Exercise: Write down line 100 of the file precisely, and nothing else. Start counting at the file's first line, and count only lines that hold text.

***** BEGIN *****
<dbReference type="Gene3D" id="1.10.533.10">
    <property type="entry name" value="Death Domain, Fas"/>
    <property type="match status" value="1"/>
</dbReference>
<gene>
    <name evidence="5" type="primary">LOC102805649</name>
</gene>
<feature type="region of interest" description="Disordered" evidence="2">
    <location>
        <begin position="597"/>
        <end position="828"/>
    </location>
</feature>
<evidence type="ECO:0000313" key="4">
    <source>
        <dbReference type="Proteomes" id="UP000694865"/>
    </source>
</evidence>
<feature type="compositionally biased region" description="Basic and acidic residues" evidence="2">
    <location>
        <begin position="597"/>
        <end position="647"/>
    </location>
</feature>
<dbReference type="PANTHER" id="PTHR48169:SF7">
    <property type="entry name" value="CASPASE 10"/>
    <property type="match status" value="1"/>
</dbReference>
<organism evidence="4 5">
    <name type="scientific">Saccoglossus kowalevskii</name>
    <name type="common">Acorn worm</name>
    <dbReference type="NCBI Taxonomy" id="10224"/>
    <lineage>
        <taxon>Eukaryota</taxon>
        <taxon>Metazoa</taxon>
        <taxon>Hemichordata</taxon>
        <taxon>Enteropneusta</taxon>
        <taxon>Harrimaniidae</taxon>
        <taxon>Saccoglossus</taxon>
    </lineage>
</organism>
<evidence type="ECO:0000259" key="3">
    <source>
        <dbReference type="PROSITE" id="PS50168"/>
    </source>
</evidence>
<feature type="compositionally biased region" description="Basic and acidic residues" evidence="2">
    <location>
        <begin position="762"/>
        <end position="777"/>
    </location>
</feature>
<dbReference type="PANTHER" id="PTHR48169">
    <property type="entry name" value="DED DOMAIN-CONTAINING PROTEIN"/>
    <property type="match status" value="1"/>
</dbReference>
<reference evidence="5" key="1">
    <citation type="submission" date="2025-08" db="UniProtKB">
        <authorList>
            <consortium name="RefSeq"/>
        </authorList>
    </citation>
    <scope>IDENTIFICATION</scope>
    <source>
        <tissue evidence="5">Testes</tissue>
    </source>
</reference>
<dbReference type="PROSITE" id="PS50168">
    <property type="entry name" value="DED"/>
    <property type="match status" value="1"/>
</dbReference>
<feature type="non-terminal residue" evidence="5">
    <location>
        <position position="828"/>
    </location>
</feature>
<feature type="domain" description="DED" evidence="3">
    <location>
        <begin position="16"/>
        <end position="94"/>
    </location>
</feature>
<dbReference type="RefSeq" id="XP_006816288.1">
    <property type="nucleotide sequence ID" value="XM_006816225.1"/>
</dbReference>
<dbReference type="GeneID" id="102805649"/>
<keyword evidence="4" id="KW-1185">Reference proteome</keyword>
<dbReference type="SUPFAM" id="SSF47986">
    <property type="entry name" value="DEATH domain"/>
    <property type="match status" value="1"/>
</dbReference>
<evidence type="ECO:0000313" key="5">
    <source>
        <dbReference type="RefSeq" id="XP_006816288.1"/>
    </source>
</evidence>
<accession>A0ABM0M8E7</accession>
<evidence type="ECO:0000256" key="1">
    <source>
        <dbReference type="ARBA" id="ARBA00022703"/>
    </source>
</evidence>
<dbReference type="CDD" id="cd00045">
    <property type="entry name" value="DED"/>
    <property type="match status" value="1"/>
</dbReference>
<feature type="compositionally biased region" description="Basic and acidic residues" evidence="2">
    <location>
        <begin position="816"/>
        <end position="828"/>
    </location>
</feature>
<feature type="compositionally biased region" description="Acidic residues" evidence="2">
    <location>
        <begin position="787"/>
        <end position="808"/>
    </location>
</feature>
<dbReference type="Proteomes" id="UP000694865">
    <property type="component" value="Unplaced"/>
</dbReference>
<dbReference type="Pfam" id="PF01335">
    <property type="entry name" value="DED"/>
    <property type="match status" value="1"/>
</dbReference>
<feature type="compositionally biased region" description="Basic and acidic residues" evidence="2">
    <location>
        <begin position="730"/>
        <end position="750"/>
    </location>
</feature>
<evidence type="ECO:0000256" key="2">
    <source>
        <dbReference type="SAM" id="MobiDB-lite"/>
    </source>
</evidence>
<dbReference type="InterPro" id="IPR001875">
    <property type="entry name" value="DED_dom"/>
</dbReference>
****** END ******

        <dbReference type="ARBA" id="ARBA00022703"/>